Date of Award


Degree Type


Degree Name

Master of Arts in Marine Affairs


Marine Affairs

First Advisor

Tracey Dalton


There are numerous technological acceptance and adoption theories that seek to explain how, why, and at what rate new technologies diffuse through systems over time. While the models can be used to explain why users adopt technologies, they do so in a general way and few, if any, studies have addressed the factors that affect monitoring technology adoption in coastal management. This study explores coastal managers’ and water quality monitors’ perspectives on water quality monitoring technology using various technology acceptance and adoption theories as a theoretical framework to better understand the factors that affect water quality monitoring technology adoption in coastal management.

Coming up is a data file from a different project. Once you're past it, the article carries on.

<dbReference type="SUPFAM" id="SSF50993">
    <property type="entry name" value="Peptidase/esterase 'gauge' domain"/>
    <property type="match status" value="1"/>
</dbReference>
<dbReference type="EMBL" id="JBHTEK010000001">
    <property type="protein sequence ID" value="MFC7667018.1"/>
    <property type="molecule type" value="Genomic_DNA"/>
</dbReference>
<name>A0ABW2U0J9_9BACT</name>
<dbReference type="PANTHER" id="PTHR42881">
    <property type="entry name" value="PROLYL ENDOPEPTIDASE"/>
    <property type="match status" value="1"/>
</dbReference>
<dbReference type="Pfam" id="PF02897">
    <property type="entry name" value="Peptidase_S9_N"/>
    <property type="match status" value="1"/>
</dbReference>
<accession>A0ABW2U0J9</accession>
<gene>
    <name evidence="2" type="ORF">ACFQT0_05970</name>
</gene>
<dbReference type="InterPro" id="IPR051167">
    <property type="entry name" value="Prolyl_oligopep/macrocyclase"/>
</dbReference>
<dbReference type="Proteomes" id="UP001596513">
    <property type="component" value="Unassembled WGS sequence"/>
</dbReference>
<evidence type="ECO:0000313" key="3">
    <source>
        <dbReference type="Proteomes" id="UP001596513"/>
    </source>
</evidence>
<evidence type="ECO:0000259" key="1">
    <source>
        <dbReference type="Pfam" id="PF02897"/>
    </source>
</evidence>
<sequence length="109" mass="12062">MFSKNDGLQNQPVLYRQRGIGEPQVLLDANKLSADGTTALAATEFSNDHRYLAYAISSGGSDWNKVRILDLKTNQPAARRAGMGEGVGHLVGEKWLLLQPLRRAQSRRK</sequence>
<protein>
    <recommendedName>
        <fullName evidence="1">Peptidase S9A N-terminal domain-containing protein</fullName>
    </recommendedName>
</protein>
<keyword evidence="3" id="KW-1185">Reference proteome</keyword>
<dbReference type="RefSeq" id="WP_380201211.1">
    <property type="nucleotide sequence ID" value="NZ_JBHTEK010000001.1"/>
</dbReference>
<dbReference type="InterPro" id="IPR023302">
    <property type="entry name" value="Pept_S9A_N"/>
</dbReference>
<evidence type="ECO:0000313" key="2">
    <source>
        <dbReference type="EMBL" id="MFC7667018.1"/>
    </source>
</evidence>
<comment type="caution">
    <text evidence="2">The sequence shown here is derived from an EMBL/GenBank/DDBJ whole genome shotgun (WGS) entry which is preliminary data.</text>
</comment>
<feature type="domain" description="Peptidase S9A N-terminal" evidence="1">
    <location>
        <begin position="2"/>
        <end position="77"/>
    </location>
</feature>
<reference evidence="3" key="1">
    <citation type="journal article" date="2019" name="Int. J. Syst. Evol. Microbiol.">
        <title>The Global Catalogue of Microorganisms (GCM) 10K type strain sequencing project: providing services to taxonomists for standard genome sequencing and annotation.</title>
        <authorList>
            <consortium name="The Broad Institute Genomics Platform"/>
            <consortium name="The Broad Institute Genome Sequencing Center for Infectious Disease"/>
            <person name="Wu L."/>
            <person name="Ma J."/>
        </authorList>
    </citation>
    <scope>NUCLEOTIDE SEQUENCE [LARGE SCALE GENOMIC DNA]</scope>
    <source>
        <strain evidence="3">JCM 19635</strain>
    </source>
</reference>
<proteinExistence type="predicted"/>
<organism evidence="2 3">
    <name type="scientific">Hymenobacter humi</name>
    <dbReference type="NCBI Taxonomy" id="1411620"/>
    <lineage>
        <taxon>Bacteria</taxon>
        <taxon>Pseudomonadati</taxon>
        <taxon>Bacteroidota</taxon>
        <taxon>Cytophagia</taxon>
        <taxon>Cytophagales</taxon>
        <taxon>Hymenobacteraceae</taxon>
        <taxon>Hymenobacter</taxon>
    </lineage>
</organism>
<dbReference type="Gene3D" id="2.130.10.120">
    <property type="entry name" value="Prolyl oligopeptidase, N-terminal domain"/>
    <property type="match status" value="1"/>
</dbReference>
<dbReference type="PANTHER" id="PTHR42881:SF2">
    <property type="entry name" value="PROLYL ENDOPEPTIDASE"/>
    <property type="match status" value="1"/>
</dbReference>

This study utilizes qualitative and quantitative methods of data collection in a two-part approach: (1) semi-structured interviews, and (2) online surveys. In person interviews were conducted with RI coastal managers to get an in-depth understanding of the factors that affect technology adoption, attitudes and perceptions of technology innovations, and technological needs based on environmental conditions. Data from the interviews were used, along with other sources, to develop a framework of factors affecting water quality technology adoption in coastal management. The online survey investigated how the framework applies to coastal researchers within the National Estuarine Research Reserve System (NERRS). In addition, the survey investigated respondents’ likelihood of adopting two innovative monitoring technologies: a low-cost, handheld nanoscale biosensor and an Imaging FlowCytobot. Factors from the existing literature on technology adoption, such as technological conditions and external conditions, and additional factors, such as accuracy, reliability, and approved method for water quality monitoring, greatly influence the rate of technology adoption in coastal management. Findings from this study show that characteristics, needs, and preferences of coastal managers greatly affect which factors are important for technology adoption and that these factors do not necessarily align with the literature. In addition, a majority of respondents was willing to adopt the nanoscale biosensor. Observability, the degree to which the benefits (or limitations) of an innovation are visible to others, was statistically significantly more important to respondents who were not willing to adopt the biosensor than those who were willing to adopt it. Findings from this study provide a more detailed understanding of perceptions and attitudes towards existing and emerging monitoring technology; identify potential developments for technological innovations that can be used to better address changing environmental conditions; and provide coastal managers/water quality program directors with insight into how individuals are using technology in order to develop better water quality monitoring programs.



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